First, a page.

If you use lots of options or images, you can put parts of, or the whole command line into a text file, with one line per option. E. g. you can create a file sid-desktop.cfg with contents like -utestuser -ps3kr1t --ram-size=4096 /home/bob/autopkgtest/sid-desktop.img and then run autopkgtest [...] -- qemu @sid-desktop.cfg The contents of the configuration file will be expanded in-place as if you would have given its contents on the command line. Please ensure that you don't place spaces between short options and their values, they would become a part of the argument value.
INPUT, OUTPUT AND EXIT STATUS
The behaviour of autopkgtest-virt-qemu is as described by the AutomatedTesting virtualisation regime specification.
autopkgtest does not run apt-get update at the start of a package build, which can cause a build failure if you are using a development series template. You will need to run apt-get update in the template yourself (e. g. using --setup-commands). If the --qemu-command option has not been specified and no custom CPU type was selected in --qemu-options, autopkgtest-virt-qemu will try to enable nested KVM support by default on x86_64 platforms if the hardware supports this. To fully enable this, one needs to additionally set some module parameters on the host, by creating a file /etc/modprobe.d/nested_kvm.conf with the contents options kvm_intel nested=1 options kvm_amd nested=1 and rebooting or reloading the KVM modules. It is still possible to use QEMU in tests without this, albeit without hardware acceleration. On Ubuntu systems these module options are typically already set.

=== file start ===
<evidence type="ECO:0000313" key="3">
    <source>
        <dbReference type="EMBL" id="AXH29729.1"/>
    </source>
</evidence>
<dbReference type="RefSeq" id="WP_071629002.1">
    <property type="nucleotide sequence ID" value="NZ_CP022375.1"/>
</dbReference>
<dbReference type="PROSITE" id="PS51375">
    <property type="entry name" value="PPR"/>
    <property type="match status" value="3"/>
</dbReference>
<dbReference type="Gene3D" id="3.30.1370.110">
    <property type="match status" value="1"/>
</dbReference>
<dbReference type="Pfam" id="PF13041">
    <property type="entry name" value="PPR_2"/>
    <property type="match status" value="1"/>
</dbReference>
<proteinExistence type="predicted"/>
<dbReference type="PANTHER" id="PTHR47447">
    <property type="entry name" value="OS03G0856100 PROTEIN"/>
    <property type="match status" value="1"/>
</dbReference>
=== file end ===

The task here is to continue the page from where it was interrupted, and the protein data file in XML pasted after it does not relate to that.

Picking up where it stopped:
Debian For Debian you can use autopkgtest-build-qemu(1) to build a suitable image. E. g. for unstable: autopkgtest-build-qemu unstable autopkgtest-unstable.img See autopkgtest-build-qemu(1) for more information. Ubuntu For Ubuntu, autopkgtest provides autopkgtest-buildvm-ubuntu-cloud(1) to build a VM based on the Ubuntu cloud images. To create an image for the current development series and the i386 architecture: autopkgtest-buildvm-ubuntu-cloud -v -a i386 This will produce e. g. autopkgtest-trusty-i386-cloud.img.
Run the tests of the gdk-pixbuf source package, using an Ubuntu cloud image: autopkgtest gdk-pixbuf -- qemu autopkgtest-trusty-i386-cloud.img
autopkgtest(1), autopkgtest-schroot(1), autopkgtest-virt-lxc(1), autopkgtest-build- qemu(1), autopkgtest-buildvm-ubuntu-cloud(1), /usr/share/doc/autopkgtest/.
AUTHORS AND COPYRIGHT
autopkgtest-virt-qemu was written by Martin Pitt <email@example.com> This manpage is part of autopkgtest, a tool for testing Debian binary packages. autopkgtest is Copyright (C) 2006-2014 Canonical Ltd and others. See /usr/share/doc/autopkgtest/CREDITS for the list of contributors and full copying conditions.